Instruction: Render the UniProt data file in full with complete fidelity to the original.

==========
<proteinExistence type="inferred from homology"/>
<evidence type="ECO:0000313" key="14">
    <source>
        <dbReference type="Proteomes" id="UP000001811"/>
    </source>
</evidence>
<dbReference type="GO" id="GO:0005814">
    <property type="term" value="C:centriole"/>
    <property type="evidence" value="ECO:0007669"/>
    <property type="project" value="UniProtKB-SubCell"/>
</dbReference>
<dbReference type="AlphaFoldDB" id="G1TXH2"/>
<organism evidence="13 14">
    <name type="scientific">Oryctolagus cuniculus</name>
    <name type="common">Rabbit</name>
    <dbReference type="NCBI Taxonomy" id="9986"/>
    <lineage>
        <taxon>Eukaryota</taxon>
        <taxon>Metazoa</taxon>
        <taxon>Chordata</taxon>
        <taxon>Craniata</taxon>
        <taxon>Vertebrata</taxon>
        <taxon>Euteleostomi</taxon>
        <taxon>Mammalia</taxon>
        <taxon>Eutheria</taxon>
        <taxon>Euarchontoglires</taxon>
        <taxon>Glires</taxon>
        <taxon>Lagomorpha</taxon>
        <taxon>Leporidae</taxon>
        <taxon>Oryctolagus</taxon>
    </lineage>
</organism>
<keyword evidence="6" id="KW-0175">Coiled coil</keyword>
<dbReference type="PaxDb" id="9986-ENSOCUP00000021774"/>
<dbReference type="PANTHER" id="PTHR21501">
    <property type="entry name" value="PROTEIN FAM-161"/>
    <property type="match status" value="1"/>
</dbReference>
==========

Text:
<proteinExistence type="inferred from homology"/>
<evidence type="ECO:0000313" key="14">
    <source>
        <dbReference type="Proteomes" id="UP000001811"/>
    </source>
</evidence>
<dbReference type="GO" id="GO:0005814">
    <property type="term" value="C:centriole"/>
    <property type="evidence" value="ECO:0007669"/>
    <property type="project" value="UniProtKB-SubCell"/>
</dbReference>
<dbReference type="AlphaFoldDB" id="G1TXH2"/>
<organism evidence="13 14">
    <name type="scientific">Oryctolagus cuniculus</name>
    <name type="common">Rabbit</name>
    <dbReference type="NCBI Taxonomy" id="9986"/>
    <lineage>
        <taxon>Eukaryota</taxon>
        <taxon>Metazoa</taxon>
        <taxon>Chordata</taxon>
        <taxon>Craniata</taxon>
        <taxon>Vertebrata</taxon>
        <taxon>Euteleostomi</taxon>
        <taxon>Mammalia</taxon>
        <taxon>Eutheria</taxon>
        <taxon>Euarchontoglires</taxon>
        <taxon>Glires</taxon>
        <taxon>Lagomorpha</taxon>
        <taxon>Leporidae</taxon>
        <taxon>Oryctolagus</taxon>
    </lineage>
</organism>
<keyword evidence="6" id="KW-0175">Coiled coil</keyword>
<dbReference type="PaxDb" id="9986-ENSOCUP00000021774"/>
<dbReference type="PANTHER" id="PTHR21501">
    <property type="entry name" value="PROTEIN FAM-161"/>
    <property type="match status" value="1"/>
</dbReference>